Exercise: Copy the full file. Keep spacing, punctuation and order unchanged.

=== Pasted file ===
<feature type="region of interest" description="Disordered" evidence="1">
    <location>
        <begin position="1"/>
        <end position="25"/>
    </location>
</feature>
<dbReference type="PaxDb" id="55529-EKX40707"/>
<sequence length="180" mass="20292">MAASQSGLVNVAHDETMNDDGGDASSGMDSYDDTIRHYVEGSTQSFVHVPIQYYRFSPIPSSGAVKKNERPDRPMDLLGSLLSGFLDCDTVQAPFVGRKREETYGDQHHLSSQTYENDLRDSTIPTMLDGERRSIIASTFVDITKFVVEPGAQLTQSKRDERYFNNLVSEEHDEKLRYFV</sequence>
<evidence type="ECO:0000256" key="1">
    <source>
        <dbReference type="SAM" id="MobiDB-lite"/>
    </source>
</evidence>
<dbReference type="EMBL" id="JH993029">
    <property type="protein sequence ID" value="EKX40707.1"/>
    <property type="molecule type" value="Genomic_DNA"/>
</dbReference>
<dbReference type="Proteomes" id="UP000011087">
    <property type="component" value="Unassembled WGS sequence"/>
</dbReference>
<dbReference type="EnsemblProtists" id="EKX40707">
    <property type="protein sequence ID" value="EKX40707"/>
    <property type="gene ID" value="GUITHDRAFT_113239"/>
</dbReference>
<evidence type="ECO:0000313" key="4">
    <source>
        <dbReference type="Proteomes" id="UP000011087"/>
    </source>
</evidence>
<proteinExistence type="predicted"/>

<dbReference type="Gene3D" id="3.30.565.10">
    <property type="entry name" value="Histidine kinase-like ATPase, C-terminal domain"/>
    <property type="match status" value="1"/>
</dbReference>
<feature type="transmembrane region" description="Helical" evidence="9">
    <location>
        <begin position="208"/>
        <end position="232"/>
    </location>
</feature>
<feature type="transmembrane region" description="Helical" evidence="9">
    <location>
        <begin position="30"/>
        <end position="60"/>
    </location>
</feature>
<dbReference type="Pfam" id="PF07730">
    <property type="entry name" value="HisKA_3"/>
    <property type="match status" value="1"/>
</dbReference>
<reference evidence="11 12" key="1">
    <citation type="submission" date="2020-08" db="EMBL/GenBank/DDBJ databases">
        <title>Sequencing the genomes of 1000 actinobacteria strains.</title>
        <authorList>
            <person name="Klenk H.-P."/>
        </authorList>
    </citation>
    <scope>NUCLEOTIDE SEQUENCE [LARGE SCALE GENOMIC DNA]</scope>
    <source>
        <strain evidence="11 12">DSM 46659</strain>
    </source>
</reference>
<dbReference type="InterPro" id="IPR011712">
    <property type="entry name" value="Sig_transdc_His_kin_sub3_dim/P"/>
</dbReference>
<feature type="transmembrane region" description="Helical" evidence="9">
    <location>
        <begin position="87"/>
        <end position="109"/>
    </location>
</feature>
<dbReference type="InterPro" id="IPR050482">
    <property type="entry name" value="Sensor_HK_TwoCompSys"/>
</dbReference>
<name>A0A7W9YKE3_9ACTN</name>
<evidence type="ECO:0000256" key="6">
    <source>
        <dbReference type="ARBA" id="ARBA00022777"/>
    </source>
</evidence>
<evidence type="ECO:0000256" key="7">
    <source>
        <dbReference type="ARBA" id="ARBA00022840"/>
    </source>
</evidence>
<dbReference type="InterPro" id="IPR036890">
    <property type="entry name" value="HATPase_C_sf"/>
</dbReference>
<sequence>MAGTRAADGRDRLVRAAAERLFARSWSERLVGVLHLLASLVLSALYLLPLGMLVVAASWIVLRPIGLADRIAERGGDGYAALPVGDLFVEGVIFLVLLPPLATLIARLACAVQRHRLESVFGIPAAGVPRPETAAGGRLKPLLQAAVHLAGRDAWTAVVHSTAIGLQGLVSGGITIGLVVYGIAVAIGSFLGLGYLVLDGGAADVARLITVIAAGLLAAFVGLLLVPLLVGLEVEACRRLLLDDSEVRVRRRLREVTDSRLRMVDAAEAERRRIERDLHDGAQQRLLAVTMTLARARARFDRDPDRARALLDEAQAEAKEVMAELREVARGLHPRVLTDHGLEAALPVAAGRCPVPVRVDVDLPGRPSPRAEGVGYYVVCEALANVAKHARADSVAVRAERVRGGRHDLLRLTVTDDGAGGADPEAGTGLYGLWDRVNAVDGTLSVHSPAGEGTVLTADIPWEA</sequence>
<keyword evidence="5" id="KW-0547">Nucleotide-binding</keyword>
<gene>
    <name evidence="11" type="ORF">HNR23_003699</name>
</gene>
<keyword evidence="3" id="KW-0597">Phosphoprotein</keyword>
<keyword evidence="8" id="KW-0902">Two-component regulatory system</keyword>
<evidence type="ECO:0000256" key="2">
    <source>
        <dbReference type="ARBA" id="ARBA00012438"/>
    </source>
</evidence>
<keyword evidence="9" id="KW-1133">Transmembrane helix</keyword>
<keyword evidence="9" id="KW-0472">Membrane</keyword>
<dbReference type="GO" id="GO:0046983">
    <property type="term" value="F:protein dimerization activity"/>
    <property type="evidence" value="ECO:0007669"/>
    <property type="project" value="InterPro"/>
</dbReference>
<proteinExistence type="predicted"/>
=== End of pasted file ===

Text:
<feature type="region of interest" description="Disordered" evidence="1">
    <location>
        <begin position="1"/>
        <end position="25"/>
    </location>
</feature>
<dbReference type="PaxDb" id="55529-EKX40707"/>
<sequence length="180" mass="20292">MAASQSGLVNVAHDETMNDDGGDASSGMDSYDDTIRHYVEGSTQSFVHVPIQYYRFSPIPSSGAVKKNERPDRPMDLLGSLLSGFLDCDTVQAPFVGRKREETYGDQHHLSSQTYENDLRDSTIPTMLDGERRSIIASTFVDITKFVVEPGAQLTQSKRDERYFNNLVSEEHDEKLRYFV</sequence>
<evidence type="ECO:0000256" key="1">
    <source>
        <dbReference type="SAM" id="MobiDB-lite"/>
    </source>
</evidence>
<dbReference type="EMBL" id="JH993029">
    <property type="protein sequence ID" value="EKX40707.1"/>
    <property type="molecule type" value="Genomic_DNA"/>
</dbReference>
<dbReference type="Proteomes" id="UP000011087">
    <property type="component" value="Unassembled WGS sequence"/>
</dbReference>
<dbReference type="EnsemblProtists" id="EKX40707">
    <property type="protein sequence ID" value="EKX40707"/>
    <property type="gene ID" value="GUITHDRAFT_113239"/>
</dbReference>
<evidence type="ECO:0000313" key="4">
    <source>
        <dbReference type="Proteomes" id="UP000011087"/>
    </source>
</evidence>
<proteinExistence type="predicted"/>

<dbReference type="Gene3D" id="3.30.565.10">
    <property type="entry name" value="Histidine kinase-like ATPase, C-terminal domain"/>
    <property type="match status" value="1"/>
</dbReference>
<feature type="transmembrane region" description="Helical" evidence="9">
    <location>
        <begin position="208"/>
        <end position="232"/>
    </location>
</feature>
<feature type="transmembrane region" description="Helical" evidence="9">
    <location>
        <begin position="30"/>
        <end position="60"/>
    </location>
</feature>
<dbReference type="Pfam" id="PF07730">
    <property type="entry name" value="HisKA_3"/>
    <property type="match status" value="1"/>
</dbReference>
<reference evidence="11 12" key="1">
    <citation type="submission" date="2020-08" db="EMBL/GenBank/DDBJ databases">
        <title>Sequencing the genomes of 1000 actinobacteria strains.</title>
        <authorList>
            <person name="Klenk H.-P."/>
        </authorList>
    </citation>
    <scope>NUCLEOTIDE SEQUENCE [LARGE SCALE GENOMIC DNA]</scope>
    <source>
        <strain evidence="11 12">DSM 46659</strain>
    </source>
</reference>
<dbReference type="InterPro" id="IPR011712">
    <property type="entry name" value="Sig_transdc_His_kin_sub3_dim/P"/>
</dbReference>
<feature type="transmembrane region" description="Helical" evidence="9">
    <location>
        <begin position="87"/>
        <end position="109"/>
    </location>
</feature>
<dbReference type="InterPro" id="IPR050482">
    <property type="entry name" value="Sensor_HK_TwoCompSys"/>
</dbReference>
<name>A0A7W9YKE3_9ACTN</name>
<evidence type="ECO:0000256" key="6">
    <source>
        <dbReference type="ARBA" id="ARBA00022777"/>
    </source>
</evidence>
<evidence type="ECO:0000256" key="7">
    <source>
        <dbReference type="ARBA" id="ARBA00022840"/>
    </source>
</evidence>
<dbReference type="InterPro" id="IPR036890">
    <property type="entry name" value="HATPase_C_sf"/>
</dbReference>
<sequence>MAGTRAADGRDRLVRAAAERLFARSWSERLVGVLHLLASLVLSALYLLPLGMLVVAASWIVLRPIGLADRIAERGGDGYAALPVGDLFVEGVIFLVLLPPLATLIARLACAVQRHRLESVFGIPAAGVPRPETAAGGRLKPLLQAAVHLAGRDAWTAVVHSTAIGLQGLVSGGITIGLVVYGIAVAIGSFLGLGYLVLDGGAADVARLITVIAAGLLAAFVGLLLVPLLVGLEVEACRRLLLDDSEVRVRRRLREVTDSRLRMVDAAEAERRRIERDLHDGAQQRLLAVTMTLARARARFDRDPDRARALLDEAQAEAKEVMAELREVARGLHPRVLTDHGLEAALPVAAGRCPVPVRVDVDLPGRPSPRAEGVGYYVVCEALANVAKHARADSVAVRAERVRGGRHDLLRLTVTDDGAGGADPEAGTGLYGLWDRVNAVDGTLSVHSPAGEGTVLTADIPWEA</sequence>
<keyword evidence="5" id="KW-0547">Nucleotide-binding</keyword>
<gene>
    <name evidence="11" type="ORF">HNR23_003699</name>
</gene>
<keyword evidence="3" id="KW-0597">Phosphoprotein</keyword>
<keyword evidence="8" id="KW-0902">Two-component regulatory system</keyword>
<evidence type="ECO:0000256" key="2">
    <source>
        <dbReference type="ARBA" id="ARBA00012438"/>
    </source>
</evidence>
<keyword evidence="9" id="KW-1133">Transmembrane helix</keyword>
<keyword evidence="9" id="KW-0472">Membrane</keyword>
<dbReference type="GO" id="GO:0046983">
    <property type="term" value="F:protein dimerization activity"/>
    <property type="evidence" value="ECO:0007669"/>
    <property type="project" value="InterPro"/>
</dbReference>
<proteinExistence type="predicted"/>